The Phoenix Art Museum is one magnificent, sprawling home for exquisite visual arts. Popular exhibitions featuring artists such as Rembrandt, Norman
Rockwell, Annie Leibowitz and Monet are shown along side the Museum’s outstanding collection of more than 18,000 works of American, Asian, European, Latin American, Western American, modern and contemporary art, and fashion design.
Opened in 1959, the Phoenix Art Museum, like the Valley Metro Light Rail system, mirrors the growth of Phoenix from a small desert town to the sixth largest city in the United States. Now, the classically progressive look of its 203,000-square-foot building is a work of art in itself.
Designed by New York architects Tod Williams/Billie Tsien & Associates in the mid-1990s and expanded by them in 2006, it integrates art and architecture with the southwestern landscape and provides sweeping interior spaces. Like any work of art, it changes when you look at it from different perspectives.
We arrived in time to catch the Masterpiece Tour. An hour long, it’s a great way see the best of the best. And an unexpected opportunity to compare Chicago and Phoenix again.
We were surprised to learn that Anish Kapoor, the creator of “Cloudgate,” aka “The Bean” in Chicago’s Millennium Park created another bean-like work, “Upside Down, Inside Out.” Yes, you guessed it! When you look at your reflection on the the shiny black surface, you'll be upside down. It’s impossible to photograph the upside down effect of the work (believe me, we tried).
Chicagoans--and anyone who has seen its silvery sibling--can see how familiar it looks.
Graceful and gorgeous, Jennifer Steinkamp’s “Dervish” is an undulating 14-foot animated maple tree—it’s movement mimics whirling dervishes—digitally projected on the wall. I found the motion nearly hypnotic and very relaxing. Aren't dervishes meditating when they whirl?
In the course of 9 minutes, it travels through all four seasons.
How soon spring dissolves into autumn!
At first glance James Casebere’s photo, " Nevisian Underground #1," below, certainly looks like a painting and is somewhat soothing. But, given a little time, this shot of an eerie flooded space without people can be disturbing. Some say this is reminiscent of 9/11 or Katrina because of the emptiness and lack of control. But like every work of art, it awaits your interpretation. What does it look like to you?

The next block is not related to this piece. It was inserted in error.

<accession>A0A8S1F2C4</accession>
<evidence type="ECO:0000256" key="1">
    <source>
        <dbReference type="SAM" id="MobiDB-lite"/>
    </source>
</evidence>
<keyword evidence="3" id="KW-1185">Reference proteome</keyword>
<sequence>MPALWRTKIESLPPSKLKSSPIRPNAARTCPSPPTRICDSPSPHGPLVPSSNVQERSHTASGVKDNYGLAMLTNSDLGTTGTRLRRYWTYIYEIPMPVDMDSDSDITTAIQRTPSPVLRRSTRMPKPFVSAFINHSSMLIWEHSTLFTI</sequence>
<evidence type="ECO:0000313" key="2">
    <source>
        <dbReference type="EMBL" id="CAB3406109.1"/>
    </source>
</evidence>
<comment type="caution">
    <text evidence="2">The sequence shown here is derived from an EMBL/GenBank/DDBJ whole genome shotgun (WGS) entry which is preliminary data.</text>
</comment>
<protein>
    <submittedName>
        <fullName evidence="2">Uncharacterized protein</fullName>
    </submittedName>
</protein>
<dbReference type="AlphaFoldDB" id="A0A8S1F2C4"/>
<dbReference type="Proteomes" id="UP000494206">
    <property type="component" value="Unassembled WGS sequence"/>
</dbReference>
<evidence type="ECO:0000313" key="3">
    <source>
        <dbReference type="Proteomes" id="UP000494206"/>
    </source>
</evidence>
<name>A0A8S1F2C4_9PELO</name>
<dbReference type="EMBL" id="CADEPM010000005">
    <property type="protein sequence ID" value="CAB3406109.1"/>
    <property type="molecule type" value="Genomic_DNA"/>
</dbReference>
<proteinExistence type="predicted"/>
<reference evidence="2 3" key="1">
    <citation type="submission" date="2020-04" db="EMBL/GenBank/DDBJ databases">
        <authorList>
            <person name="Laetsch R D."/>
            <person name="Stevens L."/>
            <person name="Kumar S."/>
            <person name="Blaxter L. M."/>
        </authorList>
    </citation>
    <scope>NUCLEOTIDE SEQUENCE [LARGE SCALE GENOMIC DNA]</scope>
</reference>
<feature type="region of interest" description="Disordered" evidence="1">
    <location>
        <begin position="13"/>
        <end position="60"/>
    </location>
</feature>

In sharp contrast, this Helen Frankenthaler painting, “Lush Spring,” is ripe with fresh color and fertility.
What a fitting final image for a spring break story!
Don't miss these Current Exhibitions:
Medievalism: Fashion's Romance with the Middle Ages
Ellman Fashion Design Gallery and Lewis Gallery
February 21 – July 5, 2009
In Contemporary Rhythm: The Art of Ernest L. Blumenschein
March 15 - June 14, 2009
Charting The Canyon: Photographs by Klett & Wolfe
Norton Photography Gallery
March 21 – July 12, 2009
Phantom Sightings: Art After The Chicano Movement
July - September, 2009 (Final dates TBC)
Tony Foster: Searching for a Bigger Subject
July 11 - October 18, 2009
Cézanne and American Modernism
June 26 – September 26, 2010
Norton Photography Gallery
Date to be announced.
All exhibitions are subject to change.
Until you’re able to see to the museum's stunning, varied, ingenious artwork live, visit the Phoenix Art Museum’s on-line gallery at www.phxart.org. It’s not virtually the same—the setting, the ambience, the interaction of the surroundings contribute a great deal—but it will give you a preview until you can come and see for yourself.
Phoenix Art Museum, at the McDowell Road & Central Avenue Light Rail station, 1625 N. Central Avenue, Phoenix, AZ 85004, 24-hour Information: (602) 257-1222, Offices: (602) 257-1880, E-mail: i email@example.com. Free parking with barrier-free access.
All Aboard! This article is the second in our series Valley Metro Light Rail Review – Spring Break Aboard Phoenix’s Newest Mode of Transportation. Come along with us! The Heard Museum is our next stop on the Valley Metro Light Rail. Read about it in tomorrow’s Splash.